Book Takes a Scientific Look at Pederasty
Includes Minutes of Conference Called by Pontifical Academy
| 1837 hits
VATICAN CITY, FEB. 23, 2004 (Zenit.org).- The Pontifical Academy for Life presented a new book covering scientific questions and answers on the phenomenon of pederasty within the Church.
The book, "Sexual Abuse in the Catholic Church: Legal and Scientific Perspectives," includes the minutes of the study-conference on "Abuses of Children and Youths by Catholic Priests and Religious," called by the pontifical academy last April.
The book, published by the Vatican Press and coordinated by experts Manfred Lutz, Karl Hanson and Friedemann Pfafflin, will go on sale at the end of March, after being distributed to the presidents of bishops' conferences worldwide.
Lutz, a German theologian and psychiatrist and member of the Academy for Life, helped organize the study-conference held in the Vatican.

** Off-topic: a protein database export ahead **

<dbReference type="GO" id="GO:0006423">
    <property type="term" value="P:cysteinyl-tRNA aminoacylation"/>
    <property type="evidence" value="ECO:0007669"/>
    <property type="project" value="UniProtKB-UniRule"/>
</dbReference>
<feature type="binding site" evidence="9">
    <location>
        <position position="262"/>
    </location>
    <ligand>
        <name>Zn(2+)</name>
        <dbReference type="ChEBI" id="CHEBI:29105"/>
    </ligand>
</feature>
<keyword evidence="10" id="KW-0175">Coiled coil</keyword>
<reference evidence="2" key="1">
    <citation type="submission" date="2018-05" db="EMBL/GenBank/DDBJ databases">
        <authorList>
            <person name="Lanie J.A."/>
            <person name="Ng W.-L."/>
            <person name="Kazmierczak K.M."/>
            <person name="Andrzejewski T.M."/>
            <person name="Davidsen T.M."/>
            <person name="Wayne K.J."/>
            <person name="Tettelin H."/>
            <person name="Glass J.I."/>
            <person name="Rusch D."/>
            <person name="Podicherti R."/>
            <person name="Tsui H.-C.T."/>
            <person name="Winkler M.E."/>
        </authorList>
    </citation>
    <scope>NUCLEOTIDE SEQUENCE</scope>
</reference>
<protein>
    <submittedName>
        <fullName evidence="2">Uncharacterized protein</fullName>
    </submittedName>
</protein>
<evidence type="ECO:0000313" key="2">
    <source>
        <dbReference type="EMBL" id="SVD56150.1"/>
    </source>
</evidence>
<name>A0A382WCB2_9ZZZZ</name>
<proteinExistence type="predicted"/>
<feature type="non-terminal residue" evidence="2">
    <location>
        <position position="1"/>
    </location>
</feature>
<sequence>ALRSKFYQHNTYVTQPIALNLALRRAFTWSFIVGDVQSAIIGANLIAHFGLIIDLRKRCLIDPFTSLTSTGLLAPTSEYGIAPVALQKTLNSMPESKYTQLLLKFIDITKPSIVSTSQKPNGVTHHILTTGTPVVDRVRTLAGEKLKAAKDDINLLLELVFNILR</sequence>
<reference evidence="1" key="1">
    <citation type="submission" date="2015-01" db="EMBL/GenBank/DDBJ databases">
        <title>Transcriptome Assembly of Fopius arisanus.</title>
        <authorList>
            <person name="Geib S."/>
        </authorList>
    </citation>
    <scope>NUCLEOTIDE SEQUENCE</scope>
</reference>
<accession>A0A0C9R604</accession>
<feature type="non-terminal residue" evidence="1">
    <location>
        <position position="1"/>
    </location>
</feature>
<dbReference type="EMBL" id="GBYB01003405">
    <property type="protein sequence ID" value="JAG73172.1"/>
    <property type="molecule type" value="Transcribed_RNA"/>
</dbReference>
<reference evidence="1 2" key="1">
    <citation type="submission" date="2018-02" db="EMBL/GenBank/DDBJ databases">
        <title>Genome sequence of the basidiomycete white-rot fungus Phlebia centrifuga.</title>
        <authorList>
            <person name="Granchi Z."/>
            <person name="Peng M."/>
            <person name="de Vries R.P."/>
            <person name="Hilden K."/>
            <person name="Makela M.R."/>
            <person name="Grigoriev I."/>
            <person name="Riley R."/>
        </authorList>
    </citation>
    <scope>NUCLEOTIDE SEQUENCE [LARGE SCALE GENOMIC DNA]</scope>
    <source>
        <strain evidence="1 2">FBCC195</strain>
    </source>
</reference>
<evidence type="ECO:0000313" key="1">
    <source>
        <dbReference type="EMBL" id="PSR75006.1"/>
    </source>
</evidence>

He clarified during today's presentation that the new book is not a report of the academy. Rather, it is a collection of writings of scientists who were asked to give their opinion, he said.
There are not many scientific experts on pedophilia, since the crime is often hidden by the perpetrators, according to the summary of Lutz's address reported on Vatican Radio.
Nor are there unanimous answers to the problem of pederasty, Lutz said. The book has guaranteed the "maximum freedom of expression" to all who took part in the work, he explained. Among the authors are eight non-Catholic.
There has been "no interference on the part of the Vatican in this book," Lutz stressed on Vatican Radio.
"Naturally, the problem not only affects the sacred ministers," he said. "We know, for example, that it affects 10% of the psychotherapists, as they are also involved in the intimate sphere of persons, and because of this the risk of abuses increases."
The book does not offer "sure answers," as science "is not capable of guaranteeing 100% solutions," Lutz said.
He added: "The problem of pederasty must not be robbed of its importance, nor must the scandal be overloaded at the public level, seeking vengeance without appeal."
Lutz warned of the risks of a "zero tolerance" policy, as the phenomenon of pedophilia might remain submerged, discouraging the guilty from confessing their offenses.